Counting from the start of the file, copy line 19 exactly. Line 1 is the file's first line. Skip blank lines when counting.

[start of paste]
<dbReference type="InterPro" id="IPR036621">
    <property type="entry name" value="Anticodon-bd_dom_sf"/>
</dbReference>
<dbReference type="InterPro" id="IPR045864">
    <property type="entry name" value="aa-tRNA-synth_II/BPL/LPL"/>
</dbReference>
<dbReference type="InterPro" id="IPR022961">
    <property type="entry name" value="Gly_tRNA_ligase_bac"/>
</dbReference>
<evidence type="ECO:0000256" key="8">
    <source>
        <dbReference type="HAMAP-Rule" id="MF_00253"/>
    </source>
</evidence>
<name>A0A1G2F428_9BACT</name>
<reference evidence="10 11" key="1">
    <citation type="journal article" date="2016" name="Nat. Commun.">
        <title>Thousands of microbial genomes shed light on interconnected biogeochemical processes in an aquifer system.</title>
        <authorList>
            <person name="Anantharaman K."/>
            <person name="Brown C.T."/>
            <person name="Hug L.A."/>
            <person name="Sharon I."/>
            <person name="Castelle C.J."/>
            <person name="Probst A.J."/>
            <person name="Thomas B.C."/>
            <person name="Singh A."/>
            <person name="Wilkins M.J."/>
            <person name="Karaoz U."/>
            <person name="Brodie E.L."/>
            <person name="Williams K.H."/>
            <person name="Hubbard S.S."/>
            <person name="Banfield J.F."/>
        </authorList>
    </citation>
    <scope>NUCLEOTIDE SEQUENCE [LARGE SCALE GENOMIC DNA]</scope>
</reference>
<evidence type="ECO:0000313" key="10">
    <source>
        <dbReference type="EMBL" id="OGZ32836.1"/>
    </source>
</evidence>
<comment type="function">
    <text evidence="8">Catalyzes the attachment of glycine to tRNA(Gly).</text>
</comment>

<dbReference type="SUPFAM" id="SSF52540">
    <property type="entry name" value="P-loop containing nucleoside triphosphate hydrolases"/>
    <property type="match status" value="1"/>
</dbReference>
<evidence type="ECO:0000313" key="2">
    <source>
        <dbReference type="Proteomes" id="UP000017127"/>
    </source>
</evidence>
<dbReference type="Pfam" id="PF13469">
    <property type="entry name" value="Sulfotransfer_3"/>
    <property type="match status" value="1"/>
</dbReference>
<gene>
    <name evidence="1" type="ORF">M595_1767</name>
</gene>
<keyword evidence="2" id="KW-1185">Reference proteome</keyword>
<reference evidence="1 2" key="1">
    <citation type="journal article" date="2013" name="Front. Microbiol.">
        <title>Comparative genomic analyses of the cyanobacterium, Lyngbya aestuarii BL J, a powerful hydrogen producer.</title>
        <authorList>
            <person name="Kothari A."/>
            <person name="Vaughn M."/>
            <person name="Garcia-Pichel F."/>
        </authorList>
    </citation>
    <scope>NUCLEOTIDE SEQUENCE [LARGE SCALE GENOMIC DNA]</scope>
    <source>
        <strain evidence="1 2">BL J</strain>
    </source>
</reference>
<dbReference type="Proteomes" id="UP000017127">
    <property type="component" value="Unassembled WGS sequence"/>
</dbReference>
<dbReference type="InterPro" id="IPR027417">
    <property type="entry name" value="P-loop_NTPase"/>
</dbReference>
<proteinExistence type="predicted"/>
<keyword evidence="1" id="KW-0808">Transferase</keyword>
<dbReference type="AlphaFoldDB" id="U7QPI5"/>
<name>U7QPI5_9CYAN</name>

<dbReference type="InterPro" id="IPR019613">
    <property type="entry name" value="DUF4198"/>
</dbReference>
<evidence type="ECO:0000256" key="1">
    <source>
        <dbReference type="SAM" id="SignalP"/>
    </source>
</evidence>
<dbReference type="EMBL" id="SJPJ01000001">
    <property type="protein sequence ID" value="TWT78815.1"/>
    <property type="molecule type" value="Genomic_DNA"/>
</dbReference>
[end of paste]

        <authorList>